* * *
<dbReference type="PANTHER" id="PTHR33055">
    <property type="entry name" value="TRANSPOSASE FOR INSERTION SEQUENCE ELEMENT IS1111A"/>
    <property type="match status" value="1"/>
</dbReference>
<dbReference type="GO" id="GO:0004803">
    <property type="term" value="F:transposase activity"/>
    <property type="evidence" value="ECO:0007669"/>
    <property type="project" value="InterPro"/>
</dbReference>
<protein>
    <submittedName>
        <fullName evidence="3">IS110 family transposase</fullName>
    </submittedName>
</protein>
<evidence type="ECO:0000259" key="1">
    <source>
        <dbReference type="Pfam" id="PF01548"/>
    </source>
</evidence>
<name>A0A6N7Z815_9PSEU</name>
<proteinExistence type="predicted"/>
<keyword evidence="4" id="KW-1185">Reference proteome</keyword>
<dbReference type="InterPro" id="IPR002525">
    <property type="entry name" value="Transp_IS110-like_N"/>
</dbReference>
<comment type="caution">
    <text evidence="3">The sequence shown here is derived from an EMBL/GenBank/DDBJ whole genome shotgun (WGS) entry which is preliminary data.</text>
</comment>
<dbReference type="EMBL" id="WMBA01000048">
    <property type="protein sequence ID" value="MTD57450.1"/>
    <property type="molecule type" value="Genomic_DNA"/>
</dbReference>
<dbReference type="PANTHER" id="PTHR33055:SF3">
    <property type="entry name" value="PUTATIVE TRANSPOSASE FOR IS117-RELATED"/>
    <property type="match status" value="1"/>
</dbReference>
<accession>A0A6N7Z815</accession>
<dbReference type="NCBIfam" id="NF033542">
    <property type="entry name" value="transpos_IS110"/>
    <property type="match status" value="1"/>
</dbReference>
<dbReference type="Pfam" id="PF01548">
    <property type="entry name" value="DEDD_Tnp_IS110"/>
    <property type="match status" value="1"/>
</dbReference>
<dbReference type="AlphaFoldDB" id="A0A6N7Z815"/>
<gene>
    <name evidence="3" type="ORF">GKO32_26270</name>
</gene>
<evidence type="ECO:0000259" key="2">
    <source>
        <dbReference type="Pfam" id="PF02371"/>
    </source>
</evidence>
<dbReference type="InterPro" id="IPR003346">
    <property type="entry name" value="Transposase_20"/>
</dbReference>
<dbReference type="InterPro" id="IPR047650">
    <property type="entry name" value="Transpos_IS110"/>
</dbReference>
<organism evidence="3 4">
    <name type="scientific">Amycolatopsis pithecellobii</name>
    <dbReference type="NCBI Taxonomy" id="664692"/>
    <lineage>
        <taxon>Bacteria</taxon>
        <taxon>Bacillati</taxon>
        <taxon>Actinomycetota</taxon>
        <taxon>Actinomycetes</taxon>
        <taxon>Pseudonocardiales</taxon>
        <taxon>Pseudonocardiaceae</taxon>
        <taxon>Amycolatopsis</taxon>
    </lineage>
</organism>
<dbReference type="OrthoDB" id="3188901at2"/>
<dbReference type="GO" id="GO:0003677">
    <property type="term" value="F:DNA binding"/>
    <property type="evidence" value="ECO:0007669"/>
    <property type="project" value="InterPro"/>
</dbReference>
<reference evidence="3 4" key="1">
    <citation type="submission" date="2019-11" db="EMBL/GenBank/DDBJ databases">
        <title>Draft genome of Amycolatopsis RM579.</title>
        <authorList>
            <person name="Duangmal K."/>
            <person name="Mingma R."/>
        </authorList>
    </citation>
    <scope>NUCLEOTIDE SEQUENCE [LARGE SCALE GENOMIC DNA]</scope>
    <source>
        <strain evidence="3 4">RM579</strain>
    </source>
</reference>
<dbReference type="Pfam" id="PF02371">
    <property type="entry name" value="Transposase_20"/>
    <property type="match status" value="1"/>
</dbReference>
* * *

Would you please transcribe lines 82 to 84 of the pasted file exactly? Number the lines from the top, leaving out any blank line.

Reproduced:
        <title>Draft genome of Amycolatopsis RM579.</title>
        <authorList>
            <person name="Duangmal K."/>